Matrix-producing carcinoma is a very rare breast neoplasm accounting for less than 0.1% of all breast malignancies.  MPC is a unique subtype of metaplastic carcinoma, characterized by the existence of an overt ductal carcinomatous component with a direct transition to areas showing cartilagenous or osseous differentiation, lacking an interspersed spindle cell component.  Wargotz and Norris  first described this entity in their study of 26 cases of metaplastic carcinomas. They found that the carcinomatous component was moderately-to-poorly differentiated with a frequent association of intraductal component. The nature of matrix was variable, ranging from bland cartilage to a typical chondroid to osteoid to overt bone formation. The matrix was made up of acid mucopolysaccharides that stained metachromatically with alcian blue and aldehyde fuschin and was resistant to hyaluronidase and diastase.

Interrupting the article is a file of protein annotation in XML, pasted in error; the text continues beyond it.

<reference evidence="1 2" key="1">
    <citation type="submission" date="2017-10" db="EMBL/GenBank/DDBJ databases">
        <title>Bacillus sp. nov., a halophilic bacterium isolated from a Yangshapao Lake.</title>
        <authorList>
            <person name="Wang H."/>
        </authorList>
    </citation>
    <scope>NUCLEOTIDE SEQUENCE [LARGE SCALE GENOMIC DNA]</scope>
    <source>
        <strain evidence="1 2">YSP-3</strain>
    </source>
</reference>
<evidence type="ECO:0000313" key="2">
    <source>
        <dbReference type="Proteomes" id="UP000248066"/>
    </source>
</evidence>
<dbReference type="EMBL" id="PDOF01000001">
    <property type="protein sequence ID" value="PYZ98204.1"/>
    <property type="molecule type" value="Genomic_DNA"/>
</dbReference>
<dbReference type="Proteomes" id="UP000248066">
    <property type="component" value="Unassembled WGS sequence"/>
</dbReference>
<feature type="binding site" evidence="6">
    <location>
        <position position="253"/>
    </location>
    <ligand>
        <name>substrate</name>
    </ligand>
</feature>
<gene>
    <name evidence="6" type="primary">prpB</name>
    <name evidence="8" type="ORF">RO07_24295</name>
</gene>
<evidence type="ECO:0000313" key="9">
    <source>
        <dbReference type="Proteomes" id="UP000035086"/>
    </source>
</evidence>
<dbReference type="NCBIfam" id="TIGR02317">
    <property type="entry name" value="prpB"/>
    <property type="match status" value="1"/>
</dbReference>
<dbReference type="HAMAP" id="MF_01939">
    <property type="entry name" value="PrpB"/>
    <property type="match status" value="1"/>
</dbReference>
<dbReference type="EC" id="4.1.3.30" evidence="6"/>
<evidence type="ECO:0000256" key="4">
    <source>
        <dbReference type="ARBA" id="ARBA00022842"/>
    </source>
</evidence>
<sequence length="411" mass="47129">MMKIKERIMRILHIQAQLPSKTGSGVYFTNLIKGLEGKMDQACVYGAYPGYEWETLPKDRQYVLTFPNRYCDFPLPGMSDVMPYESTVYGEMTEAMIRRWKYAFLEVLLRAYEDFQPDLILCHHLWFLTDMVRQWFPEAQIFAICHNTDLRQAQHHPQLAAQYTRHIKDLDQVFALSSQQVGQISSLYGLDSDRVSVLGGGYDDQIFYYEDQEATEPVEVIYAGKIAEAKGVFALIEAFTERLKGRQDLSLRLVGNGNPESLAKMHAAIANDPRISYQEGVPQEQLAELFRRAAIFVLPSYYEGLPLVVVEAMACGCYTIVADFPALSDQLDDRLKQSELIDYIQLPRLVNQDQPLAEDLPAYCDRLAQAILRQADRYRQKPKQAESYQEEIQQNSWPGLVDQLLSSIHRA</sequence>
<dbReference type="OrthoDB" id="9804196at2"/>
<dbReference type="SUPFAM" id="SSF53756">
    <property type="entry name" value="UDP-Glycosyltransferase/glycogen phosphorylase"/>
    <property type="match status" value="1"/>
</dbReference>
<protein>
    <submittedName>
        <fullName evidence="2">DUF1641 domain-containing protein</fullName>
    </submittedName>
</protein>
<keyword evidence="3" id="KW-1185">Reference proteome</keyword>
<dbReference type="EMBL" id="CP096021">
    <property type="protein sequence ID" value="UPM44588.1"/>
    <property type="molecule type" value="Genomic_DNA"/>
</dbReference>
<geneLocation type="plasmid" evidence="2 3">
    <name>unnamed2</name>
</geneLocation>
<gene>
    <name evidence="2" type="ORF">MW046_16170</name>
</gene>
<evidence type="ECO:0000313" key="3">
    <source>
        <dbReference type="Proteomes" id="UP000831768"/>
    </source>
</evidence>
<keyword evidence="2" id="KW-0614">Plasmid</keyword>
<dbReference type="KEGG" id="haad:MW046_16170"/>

Pathogenesis of such diverse elements within obviously infiltrating carcinoma has been the subject of controversy. Ultra-structural analysis of MPC supports the evidence that the tumor cells are of epithelial and myoepithelial derivation.  Myoepithelial cells differentiate along mesenchymal lines and produce a gamut of matricial appearances. After the advent of immunohistochemistry, it is now generally accepted that metaplasia of the epithelial elements of carcinoma gives these lesions their pseudosarcomatous appearance.